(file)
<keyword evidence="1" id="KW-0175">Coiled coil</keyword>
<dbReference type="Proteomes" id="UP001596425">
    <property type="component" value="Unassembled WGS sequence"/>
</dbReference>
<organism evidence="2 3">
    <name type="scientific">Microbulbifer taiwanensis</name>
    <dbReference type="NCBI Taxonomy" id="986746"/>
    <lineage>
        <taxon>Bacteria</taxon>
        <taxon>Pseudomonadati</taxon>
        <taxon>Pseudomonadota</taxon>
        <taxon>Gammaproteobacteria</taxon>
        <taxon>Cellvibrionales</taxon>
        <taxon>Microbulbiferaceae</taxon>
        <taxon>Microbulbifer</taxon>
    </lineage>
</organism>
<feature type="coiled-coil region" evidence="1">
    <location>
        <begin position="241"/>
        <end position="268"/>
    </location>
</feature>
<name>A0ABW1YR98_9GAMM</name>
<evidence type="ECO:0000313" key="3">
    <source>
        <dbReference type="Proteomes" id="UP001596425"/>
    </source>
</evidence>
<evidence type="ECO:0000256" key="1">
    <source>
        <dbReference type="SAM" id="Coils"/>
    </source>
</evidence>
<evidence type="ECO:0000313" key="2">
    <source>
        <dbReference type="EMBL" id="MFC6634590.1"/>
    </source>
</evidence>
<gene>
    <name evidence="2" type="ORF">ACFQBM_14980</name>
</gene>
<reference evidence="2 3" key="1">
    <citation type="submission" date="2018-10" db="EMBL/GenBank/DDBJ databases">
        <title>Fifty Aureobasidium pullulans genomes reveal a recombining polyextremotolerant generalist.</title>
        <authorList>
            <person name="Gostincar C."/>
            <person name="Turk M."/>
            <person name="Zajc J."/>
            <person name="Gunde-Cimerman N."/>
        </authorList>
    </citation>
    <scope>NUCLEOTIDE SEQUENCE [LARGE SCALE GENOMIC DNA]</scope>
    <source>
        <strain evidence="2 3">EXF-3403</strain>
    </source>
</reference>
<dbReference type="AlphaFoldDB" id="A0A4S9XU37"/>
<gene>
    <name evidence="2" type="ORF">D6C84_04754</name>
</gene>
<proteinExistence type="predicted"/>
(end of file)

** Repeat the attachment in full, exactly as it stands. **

<keyword evidence="1" id="KW-0175">Coiled coil</keyword>
<dbReference type="Proteomes" id="UP001596425">
    <property type="component" value="Unassembled WGS sequence"/>
</dbReference>
<organism evidence="2 3">
    <name type="scientific">Microbulbifer taiwanensis</name>
    <dbReference type="NCBI Taxonomy" id="986746"/>
    <lineage>
        <taxon>Bacteria</taxon>
        <taxon>Pseudomonadati</taxon>
        <taxon>Pseudomonadota</taxon>
        <taxon>Gammaproteobacteria</taxon>
        <taxon>Cellvibrionales</taxon>
        <taxon>Microbulbiferaceae</taxon>
        <taxon>Microbulbifer</taxon>
    </lineage>
</organism>
<feature type="coiled-coil region" evidence="1">
    <location>
        <begin position="241"/>
        <end position="268"/>
    </location>
</feature>
<name>A0ABW1YR98_9GAMM</name>
<evidence type="ECO:0000313" key="3">
    <source>
        <dbReference type="Proteomes" id="UP001596425"/>
    </source>
</evidence>
<evidence type="ECO:0000256" key="1">
    <source>
        <dbReference type="SAM" id="Coils"/>
    </source>
</evidence>
<evidence type="ECO:0000313" key="2">
    <source>
        <dbReference type="EMBL" id="MFC6634590.1"/>
    </source>
</evidence>
<gene>
    <name evidence="2" type="ORF">ACFQBM_14980</name>
</gene>
<reference evidence="2 3" key="1">
    <citation type="submission" date="2018-10" db="EMBL/GenBank/DDBJ databases">
        <title>Fifty Aureobasidium pullulans genomes reveal a recombining polyextremotolerant generalist.</title>
        <authorList>
            <person name="Gostincar C."/>
            <person name="Turk M."/>
            <person name="Zajc J."/>
            <person name="Gunde-Cimerman N."/>
        </authorList>
    </citation>
    <scope>NUCLEOTIDE SEQUENCE [LARGE SCALE GENOMIC DNA]</scope>
    <source>
        <strain evidence="2 3">EXF-3403</strain>
    </source>
</reference>
<dbReference type="AlphaFoldDB" id="A0A4S9XU37"/>
<gene>
    <name evidence="2" type="ORF">D6C84_04754</name>
</gene>
<proteinExistence type="predicted"/>